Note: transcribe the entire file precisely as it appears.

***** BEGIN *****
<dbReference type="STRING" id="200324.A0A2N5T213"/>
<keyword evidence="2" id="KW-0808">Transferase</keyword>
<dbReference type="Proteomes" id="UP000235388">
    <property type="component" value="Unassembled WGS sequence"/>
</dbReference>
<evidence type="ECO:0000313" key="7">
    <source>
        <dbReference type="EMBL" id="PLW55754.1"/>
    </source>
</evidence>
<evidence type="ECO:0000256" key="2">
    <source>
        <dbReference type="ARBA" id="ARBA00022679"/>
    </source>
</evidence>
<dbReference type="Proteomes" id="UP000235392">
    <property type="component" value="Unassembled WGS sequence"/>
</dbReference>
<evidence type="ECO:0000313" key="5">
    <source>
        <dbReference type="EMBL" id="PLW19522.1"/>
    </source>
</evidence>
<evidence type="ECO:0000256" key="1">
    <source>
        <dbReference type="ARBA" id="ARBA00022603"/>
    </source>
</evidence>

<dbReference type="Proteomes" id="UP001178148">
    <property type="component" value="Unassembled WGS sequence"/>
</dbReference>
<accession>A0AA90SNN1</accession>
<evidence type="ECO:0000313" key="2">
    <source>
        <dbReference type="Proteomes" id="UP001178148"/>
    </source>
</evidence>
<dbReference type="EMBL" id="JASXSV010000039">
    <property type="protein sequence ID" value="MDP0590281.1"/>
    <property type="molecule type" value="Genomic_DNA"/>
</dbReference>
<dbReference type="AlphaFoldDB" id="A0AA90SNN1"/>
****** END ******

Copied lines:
<dbReference type="STRING" id="200324.A0A2N5T213"/>
<keyword evidence="2" id="KW-0808">Transferase</keyword>
<dbReference type="Proteomes" id="UP000235388">
    <property type="component" value="Unassembled WGS sequence"/>
</dbReference>
<evidence type="ECO:0000313" key="7">
    <source>
        <dbReference type="EMBL" id="PLW55754.1"/>
    </source>
</evidence>
<evidence type="ECO:0000256" key="2">
    <source>
        <dbReference type="ARBA" id="ARBA00022679"/>
    </source>
</evidence>
<dbReference type="Proteomes" id="UP000235392">
    <property type="component" value="Unassembled WGS sequence"/>
</dbReference>
<evidence type="ECO:0000313" key="5">
    <source>
        <dbReference type="EMBL" id="PLW19522.1"/>
    </source>
</evidence>
<evidence type="ECO:0000256" key="1">
    <source>
        <dbReference type="ARBA" id="ARBA00022603"/>
    </source>
</evidence>

<dbReference type="Proteomes" id="UP001178148">
    <property type="component" value="Unassembled WGS sequence"/>
</dbReference>
<accession>A0AA90SNN1</accession>
<evidence type="ECO:0000313" key="2">
    <source>
        <dbReference type="Proteomes" id="UP001178148"/>
    </source>
</evidence>
<dbReference type="EMBL" id="JASXSV010000039">
    <property type="protein sequence ID" value="MDP0590281.1"/>
    <property type="molecule type" value="Genomic_DNA"/>
</dbReference>
<dbReference type="AlphaFoldDB" id="A0AA90SNN1"/>